Worth Watching: While it’s still far too early to be making any long shot predictions, Starlin Castro is one of the main players worth keeping an eye on in the many years to come. Castro will be a mere 23 years old when the 2013 season commences and has already collected 529 career hits. If he can play into his early 40’s, and keep pace with the electric start to his career, he could be nearing Rose’s (possibly Jeter’s by then?) record for career hits a couple decades down the road.

All-Time Record for career Homeruns: 762 (Barry Bonds)

Closest: Alex Rodriguez, with 647 career home runs, is currently the closest active player to Barry Bonds’ mark of 762.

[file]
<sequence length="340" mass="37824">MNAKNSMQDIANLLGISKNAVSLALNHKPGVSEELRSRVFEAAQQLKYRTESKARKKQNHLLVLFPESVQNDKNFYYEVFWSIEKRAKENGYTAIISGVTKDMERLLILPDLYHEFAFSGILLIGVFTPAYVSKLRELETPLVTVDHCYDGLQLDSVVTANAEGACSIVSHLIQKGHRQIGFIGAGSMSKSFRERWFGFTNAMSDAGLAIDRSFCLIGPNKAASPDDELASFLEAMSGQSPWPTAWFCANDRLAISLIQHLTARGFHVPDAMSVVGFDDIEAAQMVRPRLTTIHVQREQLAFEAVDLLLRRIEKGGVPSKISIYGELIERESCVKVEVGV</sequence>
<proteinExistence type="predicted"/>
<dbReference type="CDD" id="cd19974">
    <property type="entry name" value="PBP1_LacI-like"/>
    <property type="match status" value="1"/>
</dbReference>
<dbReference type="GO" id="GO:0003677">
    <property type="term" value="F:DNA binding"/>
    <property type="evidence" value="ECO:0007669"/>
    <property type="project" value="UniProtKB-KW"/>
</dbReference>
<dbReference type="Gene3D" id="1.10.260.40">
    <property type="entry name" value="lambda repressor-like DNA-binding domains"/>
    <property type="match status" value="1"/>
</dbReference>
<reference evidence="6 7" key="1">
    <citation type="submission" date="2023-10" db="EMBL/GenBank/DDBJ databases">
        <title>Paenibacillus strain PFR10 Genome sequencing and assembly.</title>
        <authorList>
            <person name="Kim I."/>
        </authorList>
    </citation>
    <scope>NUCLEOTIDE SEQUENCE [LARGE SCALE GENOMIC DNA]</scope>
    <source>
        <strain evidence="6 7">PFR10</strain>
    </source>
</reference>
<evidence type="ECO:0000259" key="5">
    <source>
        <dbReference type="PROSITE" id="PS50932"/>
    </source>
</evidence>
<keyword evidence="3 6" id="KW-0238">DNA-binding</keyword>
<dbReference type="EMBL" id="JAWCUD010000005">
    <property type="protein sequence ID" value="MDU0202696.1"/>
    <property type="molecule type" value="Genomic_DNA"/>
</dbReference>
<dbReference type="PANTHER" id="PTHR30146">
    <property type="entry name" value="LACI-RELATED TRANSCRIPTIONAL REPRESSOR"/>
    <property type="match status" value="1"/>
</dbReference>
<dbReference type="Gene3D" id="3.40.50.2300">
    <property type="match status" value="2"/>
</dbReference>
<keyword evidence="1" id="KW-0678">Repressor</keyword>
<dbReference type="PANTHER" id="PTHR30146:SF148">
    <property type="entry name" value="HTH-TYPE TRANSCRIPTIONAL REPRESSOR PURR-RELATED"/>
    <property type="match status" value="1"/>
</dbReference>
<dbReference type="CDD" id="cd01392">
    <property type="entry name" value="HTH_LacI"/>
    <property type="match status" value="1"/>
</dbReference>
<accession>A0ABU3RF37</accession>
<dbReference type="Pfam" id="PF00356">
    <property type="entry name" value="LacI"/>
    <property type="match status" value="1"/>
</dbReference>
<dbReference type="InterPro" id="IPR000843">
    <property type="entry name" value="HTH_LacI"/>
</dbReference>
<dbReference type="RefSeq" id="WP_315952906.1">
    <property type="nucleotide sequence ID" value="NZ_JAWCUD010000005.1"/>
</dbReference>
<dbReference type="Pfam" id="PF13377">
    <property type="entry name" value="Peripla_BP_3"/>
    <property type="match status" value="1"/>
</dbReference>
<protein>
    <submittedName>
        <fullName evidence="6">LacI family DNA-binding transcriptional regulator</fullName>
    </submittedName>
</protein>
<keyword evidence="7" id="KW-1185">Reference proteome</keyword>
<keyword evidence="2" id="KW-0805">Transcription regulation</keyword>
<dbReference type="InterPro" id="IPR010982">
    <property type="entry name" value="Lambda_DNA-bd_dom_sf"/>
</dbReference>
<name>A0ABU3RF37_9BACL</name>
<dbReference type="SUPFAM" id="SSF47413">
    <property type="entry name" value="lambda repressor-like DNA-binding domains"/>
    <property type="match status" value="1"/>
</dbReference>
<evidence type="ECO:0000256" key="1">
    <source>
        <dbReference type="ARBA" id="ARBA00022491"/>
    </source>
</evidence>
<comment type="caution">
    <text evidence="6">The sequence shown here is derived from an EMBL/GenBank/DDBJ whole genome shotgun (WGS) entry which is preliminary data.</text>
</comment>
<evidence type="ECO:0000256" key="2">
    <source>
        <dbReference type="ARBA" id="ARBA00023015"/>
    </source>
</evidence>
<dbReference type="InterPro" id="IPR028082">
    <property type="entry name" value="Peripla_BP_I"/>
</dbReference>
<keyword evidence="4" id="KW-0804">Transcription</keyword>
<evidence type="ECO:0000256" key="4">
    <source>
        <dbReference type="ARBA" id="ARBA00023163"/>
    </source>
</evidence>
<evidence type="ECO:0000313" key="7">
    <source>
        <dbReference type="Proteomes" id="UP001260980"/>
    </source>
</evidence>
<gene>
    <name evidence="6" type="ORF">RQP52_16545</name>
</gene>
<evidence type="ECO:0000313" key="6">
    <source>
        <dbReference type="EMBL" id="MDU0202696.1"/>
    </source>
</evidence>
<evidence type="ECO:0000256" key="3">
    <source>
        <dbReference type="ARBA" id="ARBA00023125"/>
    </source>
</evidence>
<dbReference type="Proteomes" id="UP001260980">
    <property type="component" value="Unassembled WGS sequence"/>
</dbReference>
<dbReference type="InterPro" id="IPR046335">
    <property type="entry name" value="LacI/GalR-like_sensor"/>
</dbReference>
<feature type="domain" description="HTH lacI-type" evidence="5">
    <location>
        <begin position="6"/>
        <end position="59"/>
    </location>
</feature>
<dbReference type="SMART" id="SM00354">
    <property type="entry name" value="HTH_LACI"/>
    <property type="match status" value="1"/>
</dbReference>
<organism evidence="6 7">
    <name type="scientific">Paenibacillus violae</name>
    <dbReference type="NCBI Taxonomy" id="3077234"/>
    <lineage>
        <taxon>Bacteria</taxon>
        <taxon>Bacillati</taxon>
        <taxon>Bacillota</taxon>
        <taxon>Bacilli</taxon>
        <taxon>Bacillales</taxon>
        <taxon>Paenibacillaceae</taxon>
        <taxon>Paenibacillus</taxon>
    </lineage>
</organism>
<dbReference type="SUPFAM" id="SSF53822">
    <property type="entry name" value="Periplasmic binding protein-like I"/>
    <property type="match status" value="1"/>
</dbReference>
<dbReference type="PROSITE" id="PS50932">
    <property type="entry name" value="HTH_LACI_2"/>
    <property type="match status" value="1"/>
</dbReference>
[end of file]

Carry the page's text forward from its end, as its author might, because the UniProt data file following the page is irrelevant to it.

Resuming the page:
Best Chance: Alex Rodriguez, sitting 115 homers back of Barry Bonds, is the closest of any current player to Barry Bonds’ record for homers, however, I don’t feel he has a very good chance at passing Bonds. With his injury tendency, and age, I don’t see A-rod getting too far past 700, if he gets there at all. Albert Pujols on the other hand, with 475 career home runs, stands a slightly better chance, in my opinion, than A-rod. Though, I feel he could end up sharing in the same fate as Rodriguez; coming up just short of 762. At age 33, even if Pujols played until age 40, and could keep up his career constant of 30 home runs a season, he would end his career with only 685 home runs. Still 77 back of Bonds.